Clockwise from Left: The gear lever looks more premium and fits better in the fist.
Right: The instrument cluster still retains the analog essence.
Bottom: You feel confident while pushing the X1 aggresively around the corner
On paper, although the spec sheet shows us old figures, the engine is now BS6 compliant. The variant we drove came with a 2-litre diesel unit, dubbed sDrive20d. This particular variant makes a total of 138bhp and 400Nm. And, to my surprise was the refinement of this BS6 compliant engine which of course is quieter than the BS4 versions. However, the nightmare that followed post this surprise was the absence of an all-wheel-drive. Yes, you read that right. The new X1 misses out on an AWD, even as an option in the top-end variant which is the sDrive 20d. BMW with this facelifted X1 bids adieu to the outgoing top-spec M Sport variant which was there in the BS4 iterations. Hence, the power supply is to the forward wheels only, with a fair amount of punch to it. The upshifts are quick and work seamlessly keeping you in the meat of the power band. Also, for the enthusiast in you, you can always try sticking it into the Sports mode in tandem with the gearbox at ‘S’ and go through the 8-Speed Steptronic auto-box. Since I wanted to take up this matter in my hand, I thought of using the paddle shifters while testing, but after a while, I felt the gearbox did a tremendous job on its own, so I let the fingers off the paddles and held onto the steering wheel.
Top: The 17-inch wheels do add an upright stance to the X1.
Bottom: The X1 gets a panoramic sunroof on offer, and it keeps the cabin well lit and airy.
Ride and Handling
On the ride and handling front, the X1 strikes a perfect balance between composure on smooth tarmac and taking up all the undulations you throw up under it with ease. On bad roads, the X1 aced it, thanks to the new 17-inch wheel setup that was friendly with the suspension too. On highways also, the X1 stayed planted making you hit those straight patches more often for the not so often road trips. Also, the X1 now handles well, with plenty of grip,and you feel more confident in pushing it hard through the corners. A little bit of body roll is evident, but not even once behind the wheel of the X1, I found it as a big reason for concern for any of you.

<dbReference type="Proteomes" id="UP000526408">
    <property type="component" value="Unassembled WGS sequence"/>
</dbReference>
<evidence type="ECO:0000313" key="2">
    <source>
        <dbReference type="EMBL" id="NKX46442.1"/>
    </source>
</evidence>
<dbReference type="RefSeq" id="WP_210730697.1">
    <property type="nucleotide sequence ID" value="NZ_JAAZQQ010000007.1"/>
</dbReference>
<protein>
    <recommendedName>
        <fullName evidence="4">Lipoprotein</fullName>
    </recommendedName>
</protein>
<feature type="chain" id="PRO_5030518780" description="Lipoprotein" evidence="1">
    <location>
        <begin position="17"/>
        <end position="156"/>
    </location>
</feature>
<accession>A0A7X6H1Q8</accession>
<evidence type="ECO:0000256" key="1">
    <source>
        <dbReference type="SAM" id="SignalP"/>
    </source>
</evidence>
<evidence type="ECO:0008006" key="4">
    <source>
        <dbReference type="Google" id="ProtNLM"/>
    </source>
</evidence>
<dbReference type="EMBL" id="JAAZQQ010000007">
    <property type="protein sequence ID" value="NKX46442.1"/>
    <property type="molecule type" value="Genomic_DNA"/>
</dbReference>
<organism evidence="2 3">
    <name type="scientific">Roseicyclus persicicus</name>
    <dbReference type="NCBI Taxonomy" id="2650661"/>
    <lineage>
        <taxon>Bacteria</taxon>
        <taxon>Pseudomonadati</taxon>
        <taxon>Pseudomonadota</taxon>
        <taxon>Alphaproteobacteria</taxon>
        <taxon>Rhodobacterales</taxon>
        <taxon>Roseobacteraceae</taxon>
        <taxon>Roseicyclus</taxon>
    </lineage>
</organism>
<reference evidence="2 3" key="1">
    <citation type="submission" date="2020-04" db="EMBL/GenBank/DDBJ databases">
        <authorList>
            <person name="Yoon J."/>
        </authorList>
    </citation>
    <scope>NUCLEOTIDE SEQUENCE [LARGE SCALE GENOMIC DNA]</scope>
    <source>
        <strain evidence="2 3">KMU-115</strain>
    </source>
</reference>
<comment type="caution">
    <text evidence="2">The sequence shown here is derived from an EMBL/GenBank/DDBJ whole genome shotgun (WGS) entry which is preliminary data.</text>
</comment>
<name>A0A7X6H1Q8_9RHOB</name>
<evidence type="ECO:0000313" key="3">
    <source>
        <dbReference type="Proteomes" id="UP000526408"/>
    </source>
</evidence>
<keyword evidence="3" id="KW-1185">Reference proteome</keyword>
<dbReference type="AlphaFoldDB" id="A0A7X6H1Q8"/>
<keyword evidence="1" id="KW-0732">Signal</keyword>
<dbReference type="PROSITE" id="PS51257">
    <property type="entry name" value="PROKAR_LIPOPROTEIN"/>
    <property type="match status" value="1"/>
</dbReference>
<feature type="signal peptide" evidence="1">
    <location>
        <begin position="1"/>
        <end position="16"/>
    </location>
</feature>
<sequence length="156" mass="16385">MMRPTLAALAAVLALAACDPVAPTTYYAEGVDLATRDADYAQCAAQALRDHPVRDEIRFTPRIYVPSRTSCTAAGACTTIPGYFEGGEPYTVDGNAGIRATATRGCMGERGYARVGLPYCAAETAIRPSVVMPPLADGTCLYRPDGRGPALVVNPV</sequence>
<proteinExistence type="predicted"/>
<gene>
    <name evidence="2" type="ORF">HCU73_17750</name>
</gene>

To sum it all, the X1 serves as an ideal choice of an entry-level SUV to the BMW brand. Though under this price range you do get another car under the BMW portfolio that is the 2 Series, which has more power and identical torque to the X1. But there is more that goes into a car than an engine and clearly, an SUV like X1 scores well against the 2 Series on paper. Also, with the Q3 being off the company’s website (at least when I write this) for unknown reasons, and Mercedes-Benz GLA in the base variant demanding a premium of around Rs 4.50 lakh more than the X1’s base variant, the X1 for me is an ideal entry-level premium SUV for prospective buyers today. But for a clear winner in the three, you will have to wait until we drive the three back to back.